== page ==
By the Waters of Babylon Questions and Answers
by Stephen Vincent Benét

By the Waters of Babylon book cover
Start Your Free Trial

In the story "By the Waters of Babylon," why does John set out on his journey, and why is it unusual?

Expert Answers info

Jonathan Beutlich, M.A. eNotes educator | Certified Educator

briefcaseTeacher (K-12), Professional Writer

bookB.A. from Calvin University

bookM.A. from Dordt University

calendarEducator since 2014

write6,396 answers

starTop subjects are Literature, Science, and History

John is the son of a priest; therefore, John is chosen to receive special treatment and training. As part of his education, John must go on a journey by himself.  

When I was a man at last, I came to my father and said, "It is time for me to go on my journey. Give me your leave."

A reason is never stated for why this journey is part of priest training, but a reader can assume John will not be allowed the recognition of full priesthood until he goes on his journey.  

Before leaving on the journey, John must participate in a ritual that determines where he shall go. The ritual is not complex. John looks into a fire and tells his father about his recurring dream:  

He bade me look into the smoke of the fire and see—I saw and told what I saw. It was what I have always seen—a river, and, beyond it, a great Dead Place and in it the gods walking. I have always thought about that. His eyes were stern when I told him he was no longer my father but a priest. He said, "This is a strong dream."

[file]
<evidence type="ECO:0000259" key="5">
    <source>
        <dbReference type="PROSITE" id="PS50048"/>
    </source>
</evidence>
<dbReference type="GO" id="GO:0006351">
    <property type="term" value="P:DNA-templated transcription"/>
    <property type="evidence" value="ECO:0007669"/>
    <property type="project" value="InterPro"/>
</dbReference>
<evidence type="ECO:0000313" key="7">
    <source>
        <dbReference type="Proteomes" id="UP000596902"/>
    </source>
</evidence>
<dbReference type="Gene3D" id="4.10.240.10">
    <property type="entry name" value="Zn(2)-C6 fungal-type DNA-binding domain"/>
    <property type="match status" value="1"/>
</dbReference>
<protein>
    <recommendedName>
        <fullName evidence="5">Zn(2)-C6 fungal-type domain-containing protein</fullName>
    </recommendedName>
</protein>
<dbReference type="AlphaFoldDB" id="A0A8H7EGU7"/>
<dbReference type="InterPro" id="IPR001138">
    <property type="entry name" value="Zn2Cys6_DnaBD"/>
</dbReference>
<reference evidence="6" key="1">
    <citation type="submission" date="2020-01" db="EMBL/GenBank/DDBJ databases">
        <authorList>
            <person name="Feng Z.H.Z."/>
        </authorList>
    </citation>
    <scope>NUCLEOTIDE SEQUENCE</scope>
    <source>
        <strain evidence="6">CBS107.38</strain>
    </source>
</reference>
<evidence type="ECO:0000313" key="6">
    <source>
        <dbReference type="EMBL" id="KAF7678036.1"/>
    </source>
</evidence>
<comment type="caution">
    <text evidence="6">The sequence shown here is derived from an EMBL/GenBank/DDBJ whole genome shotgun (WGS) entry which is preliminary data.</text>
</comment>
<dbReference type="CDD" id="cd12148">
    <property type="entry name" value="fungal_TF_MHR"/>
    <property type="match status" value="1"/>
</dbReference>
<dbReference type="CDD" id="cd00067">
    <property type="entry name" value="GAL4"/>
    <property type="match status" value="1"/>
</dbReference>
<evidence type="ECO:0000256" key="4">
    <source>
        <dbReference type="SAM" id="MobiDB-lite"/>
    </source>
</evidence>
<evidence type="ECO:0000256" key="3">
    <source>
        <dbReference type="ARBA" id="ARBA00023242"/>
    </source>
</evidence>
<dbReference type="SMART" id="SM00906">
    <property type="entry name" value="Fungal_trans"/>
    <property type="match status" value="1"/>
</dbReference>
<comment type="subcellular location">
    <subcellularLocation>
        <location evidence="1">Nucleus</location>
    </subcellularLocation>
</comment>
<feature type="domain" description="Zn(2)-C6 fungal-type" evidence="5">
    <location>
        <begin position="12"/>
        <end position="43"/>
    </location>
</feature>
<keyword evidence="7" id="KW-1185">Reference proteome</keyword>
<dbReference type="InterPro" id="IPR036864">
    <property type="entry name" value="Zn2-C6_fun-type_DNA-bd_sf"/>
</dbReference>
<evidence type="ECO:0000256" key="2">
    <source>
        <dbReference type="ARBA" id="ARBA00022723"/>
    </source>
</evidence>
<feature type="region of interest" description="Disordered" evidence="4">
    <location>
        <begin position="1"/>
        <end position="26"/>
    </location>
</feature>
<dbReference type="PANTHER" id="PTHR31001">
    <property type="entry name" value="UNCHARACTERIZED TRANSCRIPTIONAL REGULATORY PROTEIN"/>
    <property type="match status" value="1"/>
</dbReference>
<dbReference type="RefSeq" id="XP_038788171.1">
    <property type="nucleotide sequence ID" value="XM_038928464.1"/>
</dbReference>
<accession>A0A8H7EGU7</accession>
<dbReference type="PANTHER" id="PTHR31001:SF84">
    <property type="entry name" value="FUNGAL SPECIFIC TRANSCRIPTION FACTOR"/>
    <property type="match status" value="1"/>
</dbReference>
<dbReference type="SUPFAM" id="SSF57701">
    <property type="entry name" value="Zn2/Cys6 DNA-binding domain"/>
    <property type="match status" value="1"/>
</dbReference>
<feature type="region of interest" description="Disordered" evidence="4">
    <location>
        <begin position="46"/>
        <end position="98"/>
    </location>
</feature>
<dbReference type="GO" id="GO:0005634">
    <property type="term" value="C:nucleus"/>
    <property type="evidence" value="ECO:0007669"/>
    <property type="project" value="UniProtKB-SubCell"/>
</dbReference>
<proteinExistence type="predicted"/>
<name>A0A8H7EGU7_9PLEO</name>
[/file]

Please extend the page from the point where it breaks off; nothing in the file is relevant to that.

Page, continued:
In addition to John's father telling John that the dream is strong, John's father tells him that the dream is dangerous and may "eat you up." Nevertheless, John is allowed to leave.  

The journey is unusual because John travels east. Right before leaving, John's father reminds John about how it is forbidden to go east.  

It is forbidden to travel east. It is forbidden to cross the river. It is forbidden to go to the Place of the Gods. All these things are forbidden.

Despite being warned, and despite knowing the law against going east exists, John still travels east. He even believes he is given signs that affirm his choice. For example, he sees an eagle and some deer traveling east. John believes he is being told to go east.

Further Reading:

check Approved by eNotes Editorial

ms-mcgregor eNotes educator | Certified Educator

calendarEducator since 2006

write1,918 answers

starTop subjects are Literature, History, and Science

John, the narrator, is the son of a priest of the Hill people. He has studied for the priesthood with his father and now has come of age. As part of his initiation rite into the priesthood, he has a dream about a gigantic Dead Place in the time of its glory. John's father is afraid the dream may "eat him up" but reluctantly sends his son on a journey of discovery that is the last initiation requirement. The journey is unusual because John travels east in a forbidden direction following a "god-road" to the taboo "Place of the Gods." His discoveries on the journey hold the keys to both the past and future of his people.

check Approved by eNotes Editorial

shadylady2012 | Student

John set out on his journey because he was becoming a priest and he was at the right age to do such a thing. Everyone that was to become a priest had a journey to set forth on at a certian time. It was unusual in a way because he traveled east in the forbidden area and found new york.


brucea | Student

His father wants him to get more knowledge of the place of the gods and the reason its so unusual is because he gets farther than anyone else has. He also finds out the storys of what the place is supposed to be like isn't true.